Evolution of Investment Theory
Momentum investing is a soundly based phenomenon which provides an answer to many questions left open by traditional methods of analysis and as such can complement other approaches to investing.
Since it emerged in the mid-twentieth century the “Modern Financial Theory” has been unreceptive to the idea that observing what is actually happening can provide a better structure for understanding how markets operate than focussing on a logical deduction from various empirical inputs. With the arrival of the Efficient Market Hypothesis (EMH) in the mid-1960’s the idea that in freely operating markets, with many varied participants all looking to maximise their own returns and each possessing perfect information basing decisions on historic data (momentum) attracted little interest.
Despite its wide-spread acceptance among academics and practitioners alike the EMH kept falling foul of an increasing number of exceptions. This led to the gradual acceptance that there were three forms of market efficiency; weak, semi-strong and strong but no real challenge to the notion that its basic assumptions were flawed.
It was only in the early 1990’s that real challenges began to emerge questioning the very basic ideas of the EMH. Researchers demonstrated that forming portfolios solely based on price trends over preceding months produced superior returns even after allowances were made for cost and risk. The notion of momentum, or trend following in the stock market gained credibility. While this was not new to a number of practitioners it certainly was to the accepted wisdom of the time.
As behavioural and complexity economics developed so did the recognition that people did not necessarily make economic decisions in the same way that had been traditionally assumed. Understanding how decisions are made could no longer be reduced to a few simple mathematical formulas and assumptions about perfect information and rationality. The role of “complexity” is gradually being recognised in economics and financial markets and has profound implications.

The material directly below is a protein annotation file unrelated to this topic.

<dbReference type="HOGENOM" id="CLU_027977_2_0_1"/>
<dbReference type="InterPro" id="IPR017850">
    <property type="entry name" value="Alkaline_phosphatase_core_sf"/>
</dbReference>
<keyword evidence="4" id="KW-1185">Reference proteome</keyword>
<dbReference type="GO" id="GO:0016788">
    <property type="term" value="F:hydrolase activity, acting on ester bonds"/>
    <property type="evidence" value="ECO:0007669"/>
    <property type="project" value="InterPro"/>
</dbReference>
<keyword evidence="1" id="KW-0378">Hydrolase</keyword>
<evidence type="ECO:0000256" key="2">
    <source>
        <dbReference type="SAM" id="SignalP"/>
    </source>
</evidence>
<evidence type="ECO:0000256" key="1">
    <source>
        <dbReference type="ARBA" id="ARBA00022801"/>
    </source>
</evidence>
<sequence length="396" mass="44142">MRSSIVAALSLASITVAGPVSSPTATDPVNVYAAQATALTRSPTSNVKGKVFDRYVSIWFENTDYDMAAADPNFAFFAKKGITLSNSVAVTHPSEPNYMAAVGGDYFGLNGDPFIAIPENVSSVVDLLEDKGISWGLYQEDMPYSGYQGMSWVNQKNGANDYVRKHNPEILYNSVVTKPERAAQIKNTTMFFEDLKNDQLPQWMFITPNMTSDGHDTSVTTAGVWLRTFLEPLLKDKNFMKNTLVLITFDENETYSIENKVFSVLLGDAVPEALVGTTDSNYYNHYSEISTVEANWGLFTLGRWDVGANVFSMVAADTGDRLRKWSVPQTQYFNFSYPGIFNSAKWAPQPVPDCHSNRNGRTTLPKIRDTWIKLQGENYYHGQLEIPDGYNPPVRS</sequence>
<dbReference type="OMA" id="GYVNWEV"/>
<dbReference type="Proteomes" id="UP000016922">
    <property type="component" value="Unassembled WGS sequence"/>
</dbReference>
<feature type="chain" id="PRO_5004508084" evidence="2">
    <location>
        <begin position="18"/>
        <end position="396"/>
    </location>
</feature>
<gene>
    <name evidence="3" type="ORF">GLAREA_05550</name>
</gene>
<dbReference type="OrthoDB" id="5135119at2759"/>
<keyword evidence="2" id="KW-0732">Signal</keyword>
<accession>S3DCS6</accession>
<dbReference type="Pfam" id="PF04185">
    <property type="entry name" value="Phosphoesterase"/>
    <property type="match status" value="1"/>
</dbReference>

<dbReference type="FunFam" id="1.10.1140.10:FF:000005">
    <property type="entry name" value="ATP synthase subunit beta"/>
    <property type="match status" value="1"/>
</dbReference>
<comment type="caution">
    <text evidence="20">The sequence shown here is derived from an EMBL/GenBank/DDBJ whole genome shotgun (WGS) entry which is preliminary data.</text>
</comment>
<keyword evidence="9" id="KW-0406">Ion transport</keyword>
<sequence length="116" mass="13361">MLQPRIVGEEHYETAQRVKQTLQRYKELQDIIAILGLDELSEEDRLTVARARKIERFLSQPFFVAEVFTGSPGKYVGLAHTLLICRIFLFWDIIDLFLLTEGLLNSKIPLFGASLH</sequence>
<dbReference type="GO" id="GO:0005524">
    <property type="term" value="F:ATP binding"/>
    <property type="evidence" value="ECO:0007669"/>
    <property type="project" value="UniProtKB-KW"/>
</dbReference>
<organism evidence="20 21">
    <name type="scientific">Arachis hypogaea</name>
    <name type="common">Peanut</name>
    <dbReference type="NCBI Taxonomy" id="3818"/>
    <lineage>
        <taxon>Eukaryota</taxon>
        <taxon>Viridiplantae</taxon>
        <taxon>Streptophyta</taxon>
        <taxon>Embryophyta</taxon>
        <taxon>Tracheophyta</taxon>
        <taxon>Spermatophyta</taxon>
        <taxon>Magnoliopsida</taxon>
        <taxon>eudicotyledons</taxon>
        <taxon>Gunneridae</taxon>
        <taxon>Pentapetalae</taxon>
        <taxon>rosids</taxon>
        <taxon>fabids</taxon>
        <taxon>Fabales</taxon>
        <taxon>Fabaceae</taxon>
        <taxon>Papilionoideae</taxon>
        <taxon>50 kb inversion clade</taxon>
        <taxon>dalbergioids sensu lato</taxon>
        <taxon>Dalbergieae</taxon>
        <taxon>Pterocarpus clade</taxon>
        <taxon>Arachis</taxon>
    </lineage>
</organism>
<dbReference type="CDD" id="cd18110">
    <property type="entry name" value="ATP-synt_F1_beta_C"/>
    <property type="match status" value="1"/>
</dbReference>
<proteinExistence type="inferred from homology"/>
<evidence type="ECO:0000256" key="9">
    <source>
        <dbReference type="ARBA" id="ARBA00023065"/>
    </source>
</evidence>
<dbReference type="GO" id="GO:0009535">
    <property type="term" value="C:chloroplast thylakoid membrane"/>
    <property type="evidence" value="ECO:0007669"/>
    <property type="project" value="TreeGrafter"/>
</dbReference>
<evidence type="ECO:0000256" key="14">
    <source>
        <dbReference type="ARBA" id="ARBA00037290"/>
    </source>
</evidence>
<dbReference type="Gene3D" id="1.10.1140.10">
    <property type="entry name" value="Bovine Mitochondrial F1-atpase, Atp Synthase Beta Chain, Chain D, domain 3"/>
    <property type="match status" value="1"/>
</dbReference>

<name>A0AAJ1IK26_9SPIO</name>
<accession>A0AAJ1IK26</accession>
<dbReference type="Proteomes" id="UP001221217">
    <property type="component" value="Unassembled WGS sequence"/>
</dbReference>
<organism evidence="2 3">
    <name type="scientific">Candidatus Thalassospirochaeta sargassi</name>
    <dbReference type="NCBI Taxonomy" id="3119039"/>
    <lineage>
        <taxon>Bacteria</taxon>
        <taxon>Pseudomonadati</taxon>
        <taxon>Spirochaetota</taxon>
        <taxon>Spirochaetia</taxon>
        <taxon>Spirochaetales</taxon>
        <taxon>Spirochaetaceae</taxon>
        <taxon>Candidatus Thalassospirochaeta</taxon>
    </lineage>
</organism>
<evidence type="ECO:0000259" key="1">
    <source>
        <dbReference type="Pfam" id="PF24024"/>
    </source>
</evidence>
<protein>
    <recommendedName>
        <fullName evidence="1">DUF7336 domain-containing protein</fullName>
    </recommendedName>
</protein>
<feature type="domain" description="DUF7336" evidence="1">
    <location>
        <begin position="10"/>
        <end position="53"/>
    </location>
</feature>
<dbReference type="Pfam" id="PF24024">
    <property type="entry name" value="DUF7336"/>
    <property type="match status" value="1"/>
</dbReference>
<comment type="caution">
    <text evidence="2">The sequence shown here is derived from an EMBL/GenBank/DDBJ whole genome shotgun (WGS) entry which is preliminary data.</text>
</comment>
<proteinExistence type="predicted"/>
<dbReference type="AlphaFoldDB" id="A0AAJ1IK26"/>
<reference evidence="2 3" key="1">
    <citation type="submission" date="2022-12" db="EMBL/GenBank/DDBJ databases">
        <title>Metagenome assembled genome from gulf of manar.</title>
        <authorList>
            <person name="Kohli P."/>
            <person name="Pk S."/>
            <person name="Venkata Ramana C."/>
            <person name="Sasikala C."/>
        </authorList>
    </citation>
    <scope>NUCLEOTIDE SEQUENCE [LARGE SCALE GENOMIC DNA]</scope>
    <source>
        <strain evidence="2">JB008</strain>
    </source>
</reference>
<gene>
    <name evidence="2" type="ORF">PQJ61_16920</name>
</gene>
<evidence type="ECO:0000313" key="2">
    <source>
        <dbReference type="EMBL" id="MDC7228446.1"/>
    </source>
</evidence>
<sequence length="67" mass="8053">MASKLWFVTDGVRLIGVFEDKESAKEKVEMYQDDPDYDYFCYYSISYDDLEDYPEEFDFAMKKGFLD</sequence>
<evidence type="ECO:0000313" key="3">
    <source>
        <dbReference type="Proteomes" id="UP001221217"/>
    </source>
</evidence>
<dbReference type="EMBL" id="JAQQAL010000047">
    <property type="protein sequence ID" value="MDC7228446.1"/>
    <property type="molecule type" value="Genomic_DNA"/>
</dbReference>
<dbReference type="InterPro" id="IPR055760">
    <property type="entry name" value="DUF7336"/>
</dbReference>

In a complex system what happens is determined by the interaction of many different agents whose action is determined by what they think others will do. This whole process is constantly adapting as it reacts to new information and preferences. Such a system is continuously out of equilibrium as new niches; new possibilities and new potential are created.
Economics and finance have not been alone in revising their thinking. Researchers in disciplines and drivers such as mathematics, biology, computer science and sociology increasingly recognise that models depending on an assumption of equilibrium are likely to provide a poor representation of reality.
Grand ideas such as “Complexity Economics” and “Dynamical Systems Theory” are receiving much attention and are providing useful explanations as to why economies and markets work in the way they do. In Finance, the original EMH is being superseded by the Adaptive Market Hypothesis (AMH) or at a more practical level by George Soros’ reflexivity.
With such fundamental changes in the understanding of economics and financial markets going on, a new way to think about and manage portfolios is required. We believe we have one such way.